One man’s mission to change the lives of children

One man’s mission to change the lives of children

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Ngee Suan demonstrates a home-made prosthesis he designed for a Cambodian child.

In one of the world’s poorest countries, one man is doing his best to make a difference.

Armadale man Ngee Suan flew to Cambodia this month on a mission to help impoverished schools and children in the south Asian country, even taking along a prosthetic arm that he designed and built himself.

Mr Suan, originally from Laos, regularly visits Cambodia to support struggling communities and takes what he can with him in his suitcases.

A quiet man, Mr Suan has through his own fundraising efforts over the years been able to provide Cambodian children with gifts including clothing and toys.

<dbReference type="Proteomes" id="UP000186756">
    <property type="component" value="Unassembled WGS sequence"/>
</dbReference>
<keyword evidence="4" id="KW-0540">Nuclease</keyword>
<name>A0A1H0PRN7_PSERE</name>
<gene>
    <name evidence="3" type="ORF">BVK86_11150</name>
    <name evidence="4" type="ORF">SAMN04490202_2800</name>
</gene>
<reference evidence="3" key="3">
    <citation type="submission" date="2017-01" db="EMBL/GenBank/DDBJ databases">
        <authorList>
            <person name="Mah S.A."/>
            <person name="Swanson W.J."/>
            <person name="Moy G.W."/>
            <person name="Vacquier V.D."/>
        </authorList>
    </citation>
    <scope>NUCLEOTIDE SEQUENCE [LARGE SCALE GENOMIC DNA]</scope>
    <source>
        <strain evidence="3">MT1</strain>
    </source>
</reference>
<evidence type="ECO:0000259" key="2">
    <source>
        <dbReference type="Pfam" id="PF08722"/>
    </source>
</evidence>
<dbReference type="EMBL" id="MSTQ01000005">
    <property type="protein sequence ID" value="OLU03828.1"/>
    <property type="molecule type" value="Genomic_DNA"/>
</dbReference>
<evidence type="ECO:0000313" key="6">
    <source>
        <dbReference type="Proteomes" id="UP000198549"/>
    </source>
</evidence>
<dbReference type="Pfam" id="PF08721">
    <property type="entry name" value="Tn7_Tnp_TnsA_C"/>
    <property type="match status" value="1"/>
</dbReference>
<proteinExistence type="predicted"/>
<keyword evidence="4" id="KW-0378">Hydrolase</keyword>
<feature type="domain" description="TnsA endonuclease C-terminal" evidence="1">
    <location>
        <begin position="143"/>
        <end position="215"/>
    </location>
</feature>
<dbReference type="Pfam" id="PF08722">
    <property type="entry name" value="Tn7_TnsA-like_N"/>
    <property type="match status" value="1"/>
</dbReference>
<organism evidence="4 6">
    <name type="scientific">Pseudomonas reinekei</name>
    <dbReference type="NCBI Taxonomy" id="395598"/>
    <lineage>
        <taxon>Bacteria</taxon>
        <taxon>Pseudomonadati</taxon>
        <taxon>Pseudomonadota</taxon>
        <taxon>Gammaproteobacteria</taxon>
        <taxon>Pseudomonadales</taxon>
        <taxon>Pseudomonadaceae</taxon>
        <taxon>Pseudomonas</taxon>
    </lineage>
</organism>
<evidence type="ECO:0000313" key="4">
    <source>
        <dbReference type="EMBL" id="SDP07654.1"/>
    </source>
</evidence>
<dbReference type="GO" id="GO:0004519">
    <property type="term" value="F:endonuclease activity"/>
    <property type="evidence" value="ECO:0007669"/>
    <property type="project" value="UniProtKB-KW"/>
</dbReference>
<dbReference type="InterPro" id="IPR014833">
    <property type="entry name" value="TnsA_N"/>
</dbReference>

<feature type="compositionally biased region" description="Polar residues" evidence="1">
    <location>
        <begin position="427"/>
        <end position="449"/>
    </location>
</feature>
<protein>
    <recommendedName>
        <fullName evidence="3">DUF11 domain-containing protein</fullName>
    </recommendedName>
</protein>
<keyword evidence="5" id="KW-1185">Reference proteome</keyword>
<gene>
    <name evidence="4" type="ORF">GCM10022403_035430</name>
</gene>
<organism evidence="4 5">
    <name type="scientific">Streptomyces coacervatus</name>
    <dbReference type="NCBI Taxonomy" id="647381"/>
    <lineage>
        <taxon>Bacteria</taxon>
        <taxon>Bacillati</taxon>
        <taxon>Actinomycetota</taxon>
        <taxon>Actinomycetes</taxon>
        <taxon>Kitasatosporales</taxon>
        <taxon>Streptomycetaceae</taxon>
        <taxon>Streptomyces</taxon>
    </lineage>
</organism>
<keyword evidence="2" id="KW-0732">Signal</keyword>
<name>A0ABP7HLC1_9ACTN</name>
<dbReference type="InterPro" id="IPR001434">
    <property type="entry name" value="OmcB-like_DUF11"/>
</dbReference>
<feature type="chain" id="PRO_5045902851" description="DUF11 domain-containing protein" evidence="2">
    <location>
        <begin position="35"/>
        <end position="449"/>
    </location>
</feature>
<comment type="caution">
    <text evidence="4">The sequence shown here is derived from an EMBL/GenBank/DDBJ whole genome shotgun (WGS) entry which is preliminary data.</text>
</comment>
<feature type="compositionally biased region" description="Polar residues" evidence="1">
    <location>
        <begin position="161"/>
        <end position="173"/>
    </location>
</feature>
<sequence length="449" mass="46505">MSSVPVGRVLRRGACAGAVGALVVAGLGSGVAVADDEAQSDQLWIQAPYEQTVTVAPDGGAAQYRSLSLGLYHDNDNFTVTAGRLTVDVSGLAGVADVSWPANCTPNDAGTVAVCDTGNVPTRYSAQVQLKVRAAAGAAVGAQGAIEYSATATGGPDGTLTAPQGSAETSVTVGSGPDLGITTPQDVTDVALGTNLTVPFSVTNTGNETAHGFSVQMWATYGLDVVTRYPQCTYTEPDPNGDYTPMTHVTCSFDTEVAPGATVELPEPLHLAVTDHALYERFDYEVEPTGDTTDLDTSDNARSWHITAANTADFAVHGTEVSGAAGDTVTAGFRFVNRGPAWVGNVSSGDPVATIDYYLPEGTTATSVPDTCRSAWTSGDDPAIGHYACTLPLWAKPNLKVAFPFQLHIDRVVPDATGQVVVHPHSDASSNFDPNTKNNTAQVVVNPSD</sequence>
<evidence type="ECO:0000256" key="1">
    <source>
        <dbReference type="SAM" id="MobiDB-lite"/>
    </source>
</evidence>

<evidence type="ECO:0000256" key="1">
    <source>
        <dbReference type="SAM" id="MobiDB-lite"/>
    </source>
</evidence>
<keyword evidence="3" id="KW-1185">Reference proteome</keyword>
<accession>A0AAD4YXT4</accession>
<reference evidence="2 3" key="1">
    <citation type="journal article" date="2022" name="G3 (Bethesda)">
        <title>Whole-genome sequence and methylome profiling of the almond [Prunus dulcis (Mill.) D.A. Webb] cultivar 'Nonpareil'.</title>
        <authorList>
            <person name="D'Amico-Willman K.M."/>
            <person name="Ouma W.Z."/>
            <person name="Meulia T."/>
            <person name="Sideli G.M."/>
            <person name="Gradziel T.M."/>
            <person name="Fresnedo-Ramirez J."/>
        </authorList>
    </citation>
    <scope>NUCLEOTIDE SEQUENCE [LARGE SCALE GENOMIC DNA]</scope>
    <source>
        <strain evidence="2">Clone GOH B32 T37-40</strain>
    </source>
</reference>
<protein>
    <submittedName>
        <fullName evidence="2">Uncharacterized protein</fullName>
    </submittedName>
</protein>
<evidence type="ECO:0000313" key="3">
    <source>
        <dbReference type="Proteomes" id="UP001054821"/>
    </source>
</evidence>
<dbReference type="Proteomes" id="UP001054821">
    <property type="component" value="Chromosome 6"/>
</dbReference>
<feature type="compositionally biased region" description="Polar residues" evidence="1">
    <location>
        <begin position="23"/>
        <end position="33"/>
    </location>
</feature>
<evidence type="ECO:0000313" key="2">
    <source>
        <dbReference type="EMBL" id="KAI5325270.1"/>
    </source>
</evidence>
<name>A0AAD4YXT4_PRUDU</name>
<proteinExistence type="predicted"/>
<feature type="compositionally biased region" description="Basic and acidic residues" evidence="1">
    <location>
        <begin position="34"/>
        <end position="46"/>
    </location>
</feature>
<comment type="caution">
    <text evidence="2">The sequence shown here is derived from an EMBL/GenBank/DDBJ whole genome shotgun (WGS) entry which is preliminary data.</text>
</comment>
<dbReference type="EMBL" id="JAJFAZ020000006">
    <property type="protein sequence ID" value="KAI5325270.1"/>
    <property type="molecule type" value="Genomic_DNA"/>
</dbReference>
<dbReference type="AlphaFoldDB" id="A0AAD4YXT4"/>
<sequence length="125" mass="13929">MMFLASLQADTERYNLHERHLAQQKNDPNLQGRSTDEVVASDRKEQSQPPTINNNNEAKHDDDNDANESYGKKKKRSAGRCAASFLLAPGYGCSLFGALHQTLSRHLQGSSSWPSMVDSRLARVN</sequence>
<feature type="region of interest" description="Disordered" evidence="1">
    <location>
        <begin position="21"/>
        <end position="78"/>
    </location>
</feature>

In a country where only 64 per cent of children reach year five, Mr Suan has recently overseen the refurbishment of dilapidated classrooms and the construction of an entirely new concrete school building, complete with rainwater tanks.

Cambodia has a rough history of political turmoil and genocide and in 2017 it was ranked by The Economist Intelligence Unit as one of the least democratic countries in the world.

Also among the poorest countries in the world with a nominal Gross Domestic Product 76 times smaller than Australia, the average Cambodian worker takes home only a couple of hundred Australian dollars a month.

Before leaving for his latest trip, Mr Ngee visited the Armadale Rotary Club to show off a home-made prosthesis he build for a Cambodian primary school girl who only had one arm.

The prosthesis is fitted with a powerful magnet and will allow the young girl to use a knife, fork or spoon and has an attachment for a pen or pencil.